Erin Sheldon, a public health nurse with the Forsyth County Health Department, has been working with nursing homes and other elder-care institutions since the outset of the pandemic.
She said some care homes were not ready as the epidemic approached.
“At the time, there were places that did not have a preparedness plan,” Sheldon said. “We had to get them on board to start planning. At this point, everybody knows what they are supposed to do.”
“Part of the prevention is to identify illnesses early,” she said. “In accordance with guidelines, they screen residents on a daily basis for illness. If a nursing home identifies someone who is ill, they need to be in touch with their medical provider and the health department to follow the guidelines.”
With suspected cases, not only are tests ordered, but the person is put in quarantine for 14 days.
Lines of communication have to stay open between care homes and families, Sheldon said.
If a case of COVID-19 occurs in a Forsyth County adult care home, both health officials and families are to be notified, Sheldon said.
Ann Roberts, the adult services division director for the Forsyth County Department of Social Services, said the coronavirus pandemic has changed the way her office goes about monitoring the welfare of people in adult care homes.
Roberts’ staff investigate complaints about resident care, but the new coronavirus regulations mean that they can no longer go inside the care homes to see firsthand about complaints. As much as possible, she said, everything is handled over the phone.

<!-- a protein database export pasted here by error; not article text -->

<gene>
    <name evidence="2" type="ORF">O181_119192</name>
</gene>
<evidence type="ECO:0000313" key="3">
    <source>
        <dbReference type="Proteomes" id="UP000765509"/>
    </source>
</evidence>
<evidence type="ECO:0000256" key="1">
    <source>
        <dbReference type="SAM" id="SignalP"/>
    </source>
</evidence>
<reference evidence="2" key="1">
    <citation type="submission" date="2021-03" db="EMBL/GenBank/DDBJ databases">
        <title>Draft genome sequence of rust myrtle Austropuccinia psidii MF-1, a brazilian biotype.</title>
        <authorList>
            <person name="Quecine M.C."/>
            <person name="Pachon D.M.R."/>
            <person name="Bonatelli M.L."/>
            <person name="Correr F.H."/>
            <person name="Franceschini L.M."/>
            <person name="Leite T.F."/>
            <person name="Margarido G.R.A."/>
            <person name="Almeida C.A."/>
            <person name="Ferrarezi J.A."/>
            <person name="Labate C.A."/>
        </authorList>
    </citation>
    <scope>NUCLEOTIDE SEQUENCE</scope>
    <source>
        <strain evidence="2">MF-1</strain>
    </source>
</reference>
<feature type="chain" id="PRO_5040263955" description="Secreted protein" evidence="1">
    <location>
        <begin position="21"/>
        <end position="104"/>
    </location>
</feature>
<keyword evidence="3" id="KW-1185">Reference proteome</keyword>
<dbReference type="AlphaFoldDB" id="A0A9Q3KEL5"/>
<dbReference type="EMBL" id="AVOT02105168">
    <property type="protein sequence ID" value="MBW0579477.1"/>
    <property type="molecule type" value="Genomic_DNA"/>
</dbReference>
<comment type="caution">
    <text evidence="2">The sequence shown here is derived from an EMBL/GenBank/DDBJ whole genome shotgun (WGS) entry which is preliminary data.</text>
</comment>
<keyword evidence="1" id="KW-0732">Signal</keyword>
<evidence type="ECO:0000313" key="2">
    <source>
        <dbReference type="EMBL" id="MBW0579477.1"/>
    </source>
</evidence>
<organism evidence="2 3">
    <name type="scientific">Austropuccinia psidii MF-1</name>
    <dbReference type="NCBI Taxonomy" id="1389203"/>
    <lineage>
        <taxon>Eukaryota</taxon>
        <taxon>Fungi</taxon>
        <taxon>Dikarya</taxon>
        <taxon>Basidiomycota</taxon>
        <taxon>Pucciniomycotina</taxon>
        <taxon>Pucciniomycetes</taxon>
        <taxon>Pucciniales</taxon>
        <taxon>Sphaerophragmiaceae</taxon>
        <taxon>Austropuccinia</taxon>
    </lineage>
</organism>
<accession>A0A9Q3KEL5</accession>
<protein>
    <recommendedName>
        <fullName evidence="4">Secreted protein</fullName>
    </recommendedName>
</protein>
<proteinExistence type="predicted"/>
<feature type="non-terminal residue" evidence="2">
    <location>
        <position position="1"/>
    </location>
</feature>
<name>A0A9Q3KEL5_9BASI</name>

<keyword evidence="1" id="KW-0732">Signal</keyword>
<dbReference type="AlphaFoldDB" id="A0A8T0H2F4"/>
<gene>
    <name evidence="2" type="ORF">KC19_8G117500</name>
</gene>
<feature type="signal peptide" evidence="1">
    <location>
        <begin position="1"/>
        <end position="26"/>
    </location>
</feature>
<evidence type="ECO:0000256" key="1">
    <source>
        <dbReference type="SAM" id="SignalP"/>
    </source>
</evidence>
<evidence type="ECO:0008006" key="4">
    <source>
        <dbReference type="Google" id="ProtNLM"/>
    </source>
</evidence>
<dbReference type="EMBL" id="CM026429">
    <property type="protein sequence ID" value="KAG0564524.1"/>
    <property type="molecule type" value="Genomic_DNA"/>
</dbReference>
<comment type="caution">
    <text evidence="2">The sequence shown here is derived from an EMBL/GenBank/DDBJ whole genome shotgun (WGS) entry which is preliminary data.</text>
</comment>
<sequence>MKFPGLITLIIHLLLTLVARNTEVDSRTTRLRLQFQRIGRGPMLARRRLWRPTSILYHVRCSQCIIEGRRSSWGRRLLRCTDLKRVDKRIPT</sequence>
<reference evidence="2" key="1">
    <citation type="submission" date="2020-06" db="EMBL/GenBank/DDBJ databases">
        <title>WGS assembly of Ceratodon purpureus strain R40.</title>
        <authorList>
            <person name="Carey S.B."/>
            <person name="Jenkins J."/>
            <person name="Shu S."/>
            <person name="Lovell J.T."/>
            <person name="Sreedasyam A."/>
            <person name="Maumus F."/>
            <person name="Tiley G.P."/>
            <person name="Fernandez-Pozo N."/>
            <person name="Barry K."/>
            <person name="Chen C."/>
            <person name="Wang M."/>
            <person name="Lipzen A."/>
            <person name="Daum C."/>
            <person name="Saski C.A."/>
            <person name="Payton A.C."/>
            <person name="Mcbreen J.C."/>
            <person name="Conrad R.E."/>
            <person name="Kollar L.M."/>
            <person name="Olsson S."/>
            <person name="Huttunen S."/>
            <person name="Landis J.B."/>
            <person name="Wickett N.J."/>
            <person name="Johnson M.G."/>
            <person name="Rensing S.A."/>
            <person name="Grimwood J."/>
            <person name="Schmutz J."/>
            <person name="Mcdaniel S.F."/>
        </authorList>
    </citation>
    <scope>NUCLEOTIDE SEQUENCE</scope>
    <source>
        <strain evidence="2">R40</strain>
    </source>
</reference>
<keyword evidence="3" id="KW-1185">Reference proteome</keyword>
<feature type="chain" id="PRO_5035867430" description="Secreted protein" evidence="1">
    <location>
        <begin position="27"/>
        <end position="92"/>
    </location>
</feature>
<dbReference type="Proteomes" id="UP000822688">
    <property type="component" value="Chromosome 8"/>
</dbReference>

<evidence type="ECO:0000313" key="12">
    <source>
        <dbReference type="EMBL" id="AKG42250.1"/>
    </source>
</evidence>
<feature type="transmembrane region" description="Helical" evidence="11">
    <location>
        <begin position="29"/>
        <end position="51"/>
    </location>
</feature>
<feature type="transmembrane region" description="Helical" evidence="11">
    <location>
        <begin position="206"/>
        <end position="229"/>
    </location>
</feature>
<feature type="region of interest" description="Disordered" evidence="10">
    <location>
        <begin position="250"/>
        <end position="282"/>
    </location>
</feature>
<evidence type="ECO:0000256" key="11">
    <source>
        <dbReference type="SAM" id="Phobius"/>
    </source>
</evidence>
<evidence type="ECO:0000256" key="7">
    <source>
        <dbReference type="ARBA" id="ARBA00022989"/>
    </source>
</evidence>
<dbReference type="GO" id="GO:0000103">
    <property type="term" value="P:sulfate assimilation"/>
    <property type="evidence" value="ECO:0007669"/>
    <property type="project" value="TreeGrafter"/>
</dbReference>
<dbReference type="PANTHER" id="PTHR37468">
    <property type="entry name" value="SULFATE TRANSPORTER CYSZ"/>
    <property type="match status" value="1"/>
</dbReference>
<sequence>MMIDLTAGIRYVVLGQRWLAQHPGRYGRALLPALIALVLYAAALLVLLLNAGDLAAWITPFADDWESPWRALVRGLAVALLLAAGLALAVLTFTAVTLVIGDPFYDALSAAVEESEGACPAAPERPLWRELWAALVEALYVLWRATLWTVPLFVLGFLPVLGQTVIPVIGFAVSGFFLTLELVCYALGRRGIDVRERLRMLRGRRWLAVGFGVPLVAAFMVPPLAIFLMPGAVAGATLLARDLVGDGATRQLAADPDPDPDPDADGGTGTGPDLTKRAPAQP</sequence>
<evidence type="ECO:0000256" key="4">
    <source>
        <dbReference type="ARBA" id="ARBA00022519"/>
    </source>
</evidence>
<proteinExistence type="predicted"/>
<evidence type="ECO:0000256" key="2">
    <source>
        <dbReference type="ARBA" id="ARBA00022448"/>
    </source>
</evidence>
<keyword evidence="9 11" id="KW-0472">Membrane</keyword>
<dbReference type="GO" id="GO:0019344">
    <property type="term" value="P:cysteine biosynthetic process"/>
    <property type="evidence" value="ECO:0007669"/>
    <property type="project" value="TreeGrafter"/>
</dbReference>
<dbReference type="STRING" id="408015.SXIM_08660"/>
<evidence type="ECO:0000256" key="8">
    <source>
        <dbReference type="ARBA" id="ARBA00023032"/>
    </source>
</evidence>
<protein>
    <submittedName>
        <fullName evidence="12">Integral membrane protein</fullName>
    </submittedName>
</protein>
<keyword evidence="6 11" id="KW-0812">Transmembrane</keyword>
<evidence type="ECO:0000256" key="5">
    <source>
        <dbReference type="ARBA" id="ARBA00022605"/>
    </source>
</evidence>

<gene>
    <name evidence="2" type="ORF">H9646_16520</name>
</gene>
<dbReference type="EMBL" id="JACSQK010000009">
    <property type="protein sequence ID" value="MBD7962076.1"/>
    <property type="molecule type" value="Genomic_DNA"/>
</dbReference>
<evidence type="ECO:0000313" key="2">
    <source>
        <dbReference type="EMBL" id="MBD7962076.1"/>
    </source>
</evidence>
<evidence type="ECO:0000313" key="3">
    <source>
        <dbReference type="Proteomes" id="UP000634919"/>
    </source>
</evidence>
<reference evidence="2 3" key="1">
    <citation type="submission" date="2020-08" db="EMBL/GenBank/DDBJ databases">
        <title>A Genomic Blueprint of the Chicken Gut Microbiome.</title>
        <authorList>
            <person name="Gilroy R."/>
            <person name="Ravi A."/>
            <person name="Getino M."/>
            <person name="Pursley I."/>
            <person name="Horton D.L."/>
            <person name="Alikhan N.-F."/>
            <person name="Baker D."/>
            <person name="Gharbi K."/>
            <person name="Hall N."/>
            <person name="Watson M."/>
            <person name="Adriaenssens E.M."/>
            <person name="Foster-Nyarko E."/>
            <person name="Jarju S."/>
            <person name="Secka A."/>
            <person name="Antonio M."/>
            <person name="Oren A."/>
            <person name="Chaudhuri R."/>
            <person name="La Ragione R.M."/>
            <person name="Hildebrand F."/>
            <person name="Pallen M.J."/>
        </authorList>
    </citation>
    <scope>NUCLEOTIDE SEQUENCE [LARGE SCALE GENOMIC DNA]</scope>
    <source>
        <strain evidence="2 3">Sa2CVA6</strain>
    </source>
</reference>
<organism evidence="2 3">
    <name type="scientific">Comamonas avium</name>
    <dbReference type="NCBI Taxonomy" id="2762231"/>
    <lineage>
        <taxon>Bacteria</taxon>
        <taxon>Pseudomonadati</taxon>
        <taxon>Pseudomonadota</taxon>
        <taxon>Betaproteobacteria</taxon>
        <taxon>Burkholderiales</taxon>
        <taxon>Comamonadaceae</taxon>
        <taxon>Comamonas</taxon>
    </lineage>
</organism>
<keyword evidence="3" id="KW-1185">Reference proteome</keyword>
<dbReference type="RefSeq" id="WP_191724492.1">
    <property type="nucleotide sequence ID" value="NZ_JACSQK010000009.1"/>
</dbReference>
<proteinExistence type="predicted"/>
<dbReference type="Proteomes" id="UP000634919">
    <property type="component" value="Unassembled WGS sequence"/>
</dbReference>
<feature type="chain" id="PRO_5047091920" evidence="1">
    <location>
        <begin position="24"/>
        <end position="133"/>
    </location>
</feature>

And that’s good, she said, because an investigator could accidentally bring COVID-19 through the door.
“My parents live at Salemtowne, and from early on, they did not allow anybody through those gates,” she said.
Beginning April 27, the N.C. Department of Health and Human Services began issuing statewide data on coronavirus cases in care homes and other settings where people are congregated. The twice-weekly update will report the names of homes where COVID-19 has been reported and the number of cases in each home.
At Somerset Court, work goes on to take care of emotional needs as well as physical protection: Hands of Hope, which started as a craft project, has become something that draws together residents and their caregivers, Wilson said.
Residents drew outlines of their hands on paper and decorated the sheets to personalize them. The hand prints are displayed in windows at Somerset Court. Estrada said the staff drew their hand prints as well to take part in the project.
Dealing with the pandemic “has brought us closer together,” Estrade said.
“I feel closer to my team and closer to my residents,” she said.
Dick Miller, Gail Miller’s husband, gives credit to the staff at Somerset Court for handling the stress that coronavirus conditions have put onto them.
“These people here are enduring a lot of stress to keep these people away from us knuckleheads,” he said.